My soft cuddly blanket awaits…

The Purpose of Belief

Anthony Robbins states “What’s the purpose of a belief? It guides us in making decisions about how to avoid pain or gain pleasure more quickly. Because of our beliefs, we don’t have to continually start from scratch in making those decisions. Sometimes in our moments of greatest fear, pain, or emotional intensity, we look for relief in the form of a belief.”

I’ve been struggling with trying to share my experience of my visit to Lourdes in France. Having been raised in a catholic environment at least in my early formative years, I have been taught much about belief and how it applies to religion.

As I aged and questioned much of the notions imparted on me, the question of belief always confounded me. As an adult I recognized that belief did ease the pain of losing my father, at least, at the onset of his passing. I wrote a letter stating that I felt he was lucky to be in heaven near Jesus, and this when I was only 9. Religion and church was important to me as it was intricately woven its reach into my daily life.

The older I got, the more I questioned everything, including the effect of belief and its value in my life. Not only belief in terms of religion, a higher being, a greater place than our physical world, but also the belief in destiny, in our own abilities etc.

This summer I had the privilege to visit Lourdes in France. Lourdes is famous for the Marian apparitions of Our Lady of Lourdes said to have occurred in 1858 to Bernadette Soubirous. Each year approximately 5 million tourists visit this site, many in hope for a healing or a cure for their ailments.
lourdes 1
I arrived at this location expecting to see some injured and sick visitors but I was taken aback at the number of wheelchair bound visitors, many in an advanced state of illness. Blue wheelchairs pushed by hundreds of volunteers dominated each area and I imagined that a bird’s eye view would display an ant-like colony in movement.

lourdes 2
Hundreds of people were strategically placed in front of the statue where the sightings were said to have happened. Prayers were said and rosaries were clasped. The overall mood was somber yet dare I say, hopeful. A caravan of buses unloaded their passengers as all made their way to the main area which consisted of some benches, but mostly open space to accommodate the wheelchairs. Some knelt on small cushions while praying quietly. Some openly and unabashedly cried while others sat and stared at the statue.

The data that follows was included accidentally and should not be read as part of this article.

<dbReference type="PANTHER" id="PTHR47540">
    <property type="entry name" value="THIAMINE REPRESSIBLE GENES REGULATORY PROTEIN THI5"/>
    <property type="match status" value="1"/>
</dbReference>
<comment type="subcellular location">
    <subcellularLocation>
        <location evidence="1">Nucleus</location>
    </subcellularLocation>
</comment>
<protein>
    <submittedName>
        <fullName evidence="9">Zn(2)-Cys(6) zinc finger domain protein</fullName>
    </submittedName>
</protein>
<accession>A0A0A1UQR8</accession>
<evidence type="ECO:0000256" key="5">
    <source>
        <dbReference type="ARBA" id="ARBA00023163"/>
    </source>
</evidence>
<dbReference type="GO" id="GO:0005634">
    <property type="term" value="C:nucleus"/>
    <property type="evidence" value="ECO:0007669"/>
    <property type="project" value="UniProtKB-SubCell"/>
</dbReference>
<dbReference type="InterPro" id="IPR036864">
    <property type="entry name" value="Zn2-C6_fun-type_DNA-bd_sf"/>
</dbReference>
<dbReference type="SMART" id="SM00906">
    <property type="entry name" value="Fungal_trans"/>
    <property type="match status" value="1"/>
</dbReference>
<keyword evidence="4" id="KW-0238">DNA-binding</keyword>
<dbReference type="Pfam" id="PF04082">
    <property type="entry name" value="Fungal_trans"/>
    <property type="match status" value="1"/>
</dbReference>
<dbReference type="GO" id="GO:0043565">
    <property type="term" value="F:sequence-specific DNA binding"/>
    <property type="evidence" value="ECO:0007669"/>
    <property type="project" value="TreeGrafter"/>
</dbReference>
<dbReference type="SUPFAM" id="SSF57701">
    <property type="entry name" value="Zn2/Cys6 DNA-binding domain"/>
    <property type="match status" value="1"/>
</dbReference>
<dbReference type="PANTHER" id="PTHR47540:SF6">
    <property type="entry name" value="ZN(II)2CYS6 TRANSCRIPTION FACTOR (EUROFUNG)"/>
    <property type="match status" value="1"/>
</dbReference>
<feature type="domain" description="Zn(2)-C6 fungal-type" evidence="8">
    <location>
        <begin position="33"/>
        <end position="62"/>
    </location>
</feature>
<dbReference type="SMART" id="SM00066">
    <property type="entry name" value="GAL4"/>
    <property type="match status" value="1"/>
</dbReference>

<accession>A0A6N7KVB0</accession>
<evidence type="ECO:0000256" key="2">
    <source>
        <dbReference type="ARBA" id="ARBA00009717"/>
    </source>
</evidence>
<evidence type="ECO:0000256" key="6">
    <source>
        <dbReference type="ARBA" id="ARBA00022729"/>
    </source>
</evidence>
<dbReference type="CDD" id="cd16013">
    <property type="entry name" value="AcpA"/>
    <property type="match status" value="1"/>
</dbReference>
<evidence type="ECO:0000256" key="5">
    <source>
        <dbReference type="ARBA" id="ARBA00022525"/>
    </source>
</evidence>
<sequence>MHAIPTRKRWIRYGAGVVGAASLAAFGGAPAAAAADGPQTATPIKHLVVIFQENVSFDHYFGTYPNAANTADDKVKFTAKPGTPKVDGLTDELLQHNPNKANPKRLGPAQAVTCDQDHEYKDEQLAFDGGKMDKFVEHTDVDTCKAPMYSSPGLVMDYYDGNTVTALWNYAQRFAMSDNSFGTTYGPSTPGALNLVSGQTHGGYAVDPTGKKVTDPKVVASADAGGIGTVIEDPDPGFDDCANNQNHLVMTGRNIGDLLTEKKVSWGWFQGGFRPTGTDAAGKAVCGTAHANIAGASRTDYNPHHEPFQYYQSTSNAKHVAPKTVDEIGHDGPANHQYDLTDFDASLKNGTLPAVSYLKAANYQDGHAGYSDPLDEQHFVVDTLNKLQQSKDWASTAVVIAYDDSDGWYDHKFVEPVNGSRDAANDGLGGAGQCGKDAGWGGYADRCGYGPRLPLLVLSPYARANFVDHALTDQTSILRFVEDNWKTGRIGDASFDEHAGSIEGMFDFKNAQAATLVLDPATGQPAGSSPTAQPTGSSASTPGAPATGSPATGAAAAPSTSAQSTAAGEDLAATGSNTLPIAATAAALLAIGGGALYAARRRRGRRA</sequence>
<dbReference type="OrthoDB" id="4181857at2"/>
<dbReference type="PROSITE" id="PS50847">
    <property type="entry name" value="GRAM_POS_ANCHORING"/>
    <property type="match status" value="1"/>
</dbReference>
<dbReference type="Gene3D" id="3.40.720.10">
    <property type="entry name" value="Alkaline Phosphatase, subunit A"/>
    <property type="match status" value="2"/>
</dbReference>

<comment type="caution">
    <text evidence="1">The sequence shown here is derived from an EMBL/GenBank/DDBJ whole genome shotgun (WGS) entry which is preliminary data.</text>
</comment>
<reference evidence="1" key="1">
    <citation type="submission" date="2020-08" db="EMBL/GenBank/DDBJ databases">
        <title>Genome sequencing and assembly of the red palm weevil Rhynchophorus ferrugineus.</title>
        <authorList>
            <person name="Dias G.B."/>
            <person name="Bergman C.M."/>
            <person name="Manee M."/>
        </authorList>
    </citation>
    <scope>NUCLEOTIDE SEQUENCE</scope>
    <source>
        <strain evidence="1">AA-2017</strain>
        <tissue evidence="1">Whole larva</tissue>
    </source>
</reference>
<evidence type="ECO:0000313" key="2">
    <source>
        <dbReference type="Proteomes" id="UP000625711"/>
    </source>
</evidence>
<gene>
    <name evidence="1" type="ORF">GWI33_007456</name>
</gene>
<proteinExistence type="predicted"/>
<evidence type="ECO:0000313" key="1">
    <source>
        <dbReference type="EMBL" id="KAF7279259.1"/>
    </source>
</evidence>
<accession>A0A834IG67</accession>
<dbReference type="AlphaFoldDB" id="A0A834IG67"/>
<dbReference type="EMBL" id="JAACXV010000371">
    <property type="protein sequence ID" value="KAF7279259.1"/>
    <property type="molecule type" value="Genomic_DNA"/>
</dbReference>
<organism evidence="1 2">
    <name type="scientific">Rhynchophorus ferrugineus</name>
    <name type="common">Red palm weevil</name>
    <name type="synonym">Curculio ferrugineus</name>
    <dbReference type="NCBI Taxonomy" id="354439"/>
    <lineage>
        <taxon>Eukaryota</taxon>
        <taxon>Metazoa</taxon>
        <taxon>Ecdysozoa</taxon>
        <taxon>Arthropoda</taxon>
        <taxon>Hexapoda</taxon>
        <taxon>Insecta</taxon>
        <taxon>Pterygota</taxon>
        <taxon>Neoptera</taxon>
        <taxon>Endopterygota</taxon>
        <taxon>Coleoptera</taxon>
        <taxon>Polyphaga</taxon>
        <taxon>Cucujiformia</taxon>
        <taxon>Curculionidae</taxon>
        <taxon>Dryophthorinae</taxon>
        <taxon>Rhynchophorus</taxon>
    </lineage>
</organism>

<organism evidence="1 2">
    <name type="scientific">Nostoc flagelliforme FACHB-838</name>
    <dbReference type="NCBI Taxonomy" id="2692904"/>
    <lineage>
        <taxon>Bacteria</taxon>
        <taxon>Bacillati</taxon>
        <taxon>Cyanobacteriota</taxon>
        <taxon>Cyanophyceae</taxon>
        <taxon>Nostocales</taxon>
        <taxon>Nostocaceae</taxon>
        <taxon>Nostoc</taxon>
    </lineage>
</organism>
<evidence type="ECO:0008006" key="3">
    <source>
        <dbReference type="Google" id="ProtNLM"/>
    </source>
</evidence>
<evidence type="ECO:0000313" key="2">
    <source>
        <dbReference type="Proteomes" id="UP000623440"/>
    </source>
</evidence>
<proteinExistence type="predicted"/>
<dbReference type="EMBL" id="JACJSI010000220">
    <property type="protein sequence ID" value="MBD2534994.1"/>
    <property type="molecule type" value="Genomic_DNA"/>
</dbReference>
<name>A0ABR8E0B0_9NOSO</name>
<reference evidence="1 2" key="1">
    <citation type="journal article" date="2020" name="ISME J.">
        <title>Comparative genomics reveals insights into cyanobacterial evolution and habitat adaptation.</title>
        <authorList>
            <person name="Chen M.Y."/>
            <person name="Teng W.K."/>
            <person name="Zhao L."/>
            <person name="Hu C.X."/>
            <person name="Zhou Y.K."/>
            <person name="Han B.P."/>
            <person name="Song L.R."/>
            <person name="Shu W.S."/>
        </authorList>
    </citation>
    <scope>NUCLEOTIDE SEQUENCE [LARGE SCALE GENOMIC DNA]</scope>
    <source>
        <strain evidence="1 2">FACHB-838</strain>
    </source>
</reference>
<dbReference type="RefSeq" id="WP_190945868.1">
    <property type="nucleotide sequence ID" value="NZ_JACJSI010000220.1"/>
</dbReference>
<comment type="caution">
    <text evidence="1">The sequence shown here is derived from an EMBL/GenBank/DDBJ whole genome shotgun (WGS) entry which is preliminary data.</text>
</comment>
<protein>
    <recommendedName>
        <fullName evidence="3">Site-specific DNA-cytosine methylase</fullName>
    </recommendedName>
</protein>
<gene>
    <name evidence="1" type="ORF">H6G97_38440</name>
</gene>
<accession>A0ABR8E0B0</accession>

We walked over to one of the churches and joined the mass already in progress. We stood in the back behind hundreds of blue wheelchairs; a sight that moved me to tears.
lourdes 3

The one sight that stopped me in mid step is etched in my mind. On a stretcher a person was draped with a blanket while being hooked to a variety of life-sustaining machines including a tracheotomy unit. I counted 12 individuals surrounding the stretcher and at that moment I realized just how strong one’s belief must be to travel in such a state in order to physically be in this special location.

I wonder if this was the wish of the patient or the family. Was this visit in hope of a cure or for a type of last rite before passing? I looked around at all the injured and ill believers and wondered if they were seeking divine intervention or simply felt the need to be in this sacred place? What I can tell you is, however strange this may seem, in my mind, belief is what I saw in abundance that day.

I am honored to have had the privilege to visit this very unique location.

When was the last time you whistled?

In honor of Happiness Happens month, I decided to revive a piece I wrote in 2009 about a very special person who was the inspiration for this story. I think of him now and then, and wonder if he is still whistling – somehow, I think he is!